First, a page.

Monday, April 09, 2007

5 days until Dublin meeting for families and friends of the Irish undocumented in America

Bush Returns to Work on Immigration Plan
By BEN FELLER, Associated Press Writer
Monday, April 9, 2007

(04-09) 09:44 PDT Crawford, Texas (AP)

President Bush returns to work Monday on the volatile issue of immigration, where his hope for a legislative breakthrough is complicated by cold relations with Congress.

Bush will be back in Yuma, Ariz., to inspect the construction of border fencing and to push for the creation of a guest worker program and a path to citizenship for illegal immigrants. The trip serves as a bookend to the visit Bush made to the same southwest desert city last May.

It also comes as tension rises over a new immigration proposal tied to the White House.
Bush's team is privately working hard to rally votes for what Bush calls comprehensive reform — a mix of get-tough security with promises of fair treatment for undocumented residents.

The Democratic-led Congress, eager to show some accomplishment on a core issue, wants to get a law passed. So does Bush, who is seeing opportunities to advance his agenda shrink.
Yet immigration is a sticky issue, and the fault lines don't fall along party lines.

With up to 12 million illegal immigrants in the U.S., lawmakers haven't agreed on how to uphold the law without disrupting lives, eroding the workforce and risking political upheaval.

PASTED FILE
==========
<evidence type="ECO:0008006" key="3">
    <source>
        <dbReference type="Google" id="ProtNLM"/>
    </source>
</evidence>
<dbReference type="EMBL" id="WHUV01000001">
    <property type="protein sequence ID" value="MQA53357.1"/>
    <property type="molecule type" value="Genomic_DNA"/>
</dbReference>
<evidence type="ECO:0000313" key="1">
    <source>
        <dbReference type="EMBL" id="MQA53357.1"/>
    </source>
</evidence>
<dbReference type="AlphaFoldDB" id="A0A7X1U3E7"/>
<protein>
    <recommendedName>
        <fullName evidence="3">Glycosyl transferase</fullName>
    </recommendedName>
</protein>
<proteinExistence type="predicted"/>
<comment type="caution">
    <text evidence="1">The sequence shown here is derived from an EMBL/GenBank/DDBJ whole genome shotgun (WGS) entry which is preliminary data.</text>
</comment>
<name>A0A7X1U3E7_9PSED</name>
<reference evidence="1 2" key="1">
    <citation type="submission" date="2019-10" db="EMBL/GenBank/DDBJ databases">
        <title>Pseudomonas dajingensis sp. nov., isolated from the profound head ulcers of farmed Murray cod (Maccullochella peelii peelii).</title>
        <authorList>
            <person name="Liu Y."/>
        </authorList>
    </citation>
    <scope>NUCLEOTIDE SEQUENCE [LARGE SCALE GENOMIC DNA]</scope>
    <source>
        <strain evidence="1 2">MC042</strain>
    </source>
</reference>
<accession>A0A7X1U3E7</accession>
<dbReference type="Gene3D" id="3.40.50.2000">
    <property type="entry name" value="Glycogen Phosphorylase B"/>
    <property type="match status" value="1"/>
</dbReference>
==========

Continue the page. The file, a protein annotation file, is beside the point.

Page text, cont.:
Bush is hopeful for a legislative compromise by August. He will make his case at a point along
the Yuma Sector Border, a 125-mile stretch overlapping Arizona and California.

The president's relations with Congress these days have been soured by the war in Iraq. He is
at odds with Democratic lawmakers over a bill to extend war funding in Iraq and Afghanistan.
On immigration, the White House has been quietly trying to build momentum.

Administration officials, led by Homeland Security Secretary Michael Chertoff and Commerce Secretary Carlos Gutierrez, have been meeting privately for weeks with Republican senators. That expanded to a meeting in late March with key senators from both parties.

Out of that session, a work-in-progress plan emerged — one described as a draft White House plan by officials in both parties and advocacy groups who got copies of the detailed blueprint.

The White House disputes that characterization. Spokesman Scott Stanzel said it was only a starting point, an emerging consensus of Republican senators and the White House.

Regardless, the floated proposal has already met opposition. Thousands of people marched through Los Angeles on Saturday, fueled in part by what they called a betrayal by Bush.

The plan would grant work visas to undocumented immigrants but require them to return home and pay hefty fines to become legal U.S. residents. They could apply for three-year work visas, dubbed "Z" visas, which would be renewable indefinitely but cost $3,500 each time.

The undocumented workers would have legal status with the visas, but to become legal permanent residents with a green card, they'd have to return to their home country, apply at a U.S. embassy or consulate to re-enter legally and pay a $10,000 fine.

That's far more restrictive than the bipartisan bill the Senate approved last year.


Anonymous said...

Commentary: Immigration plan unites far right and far left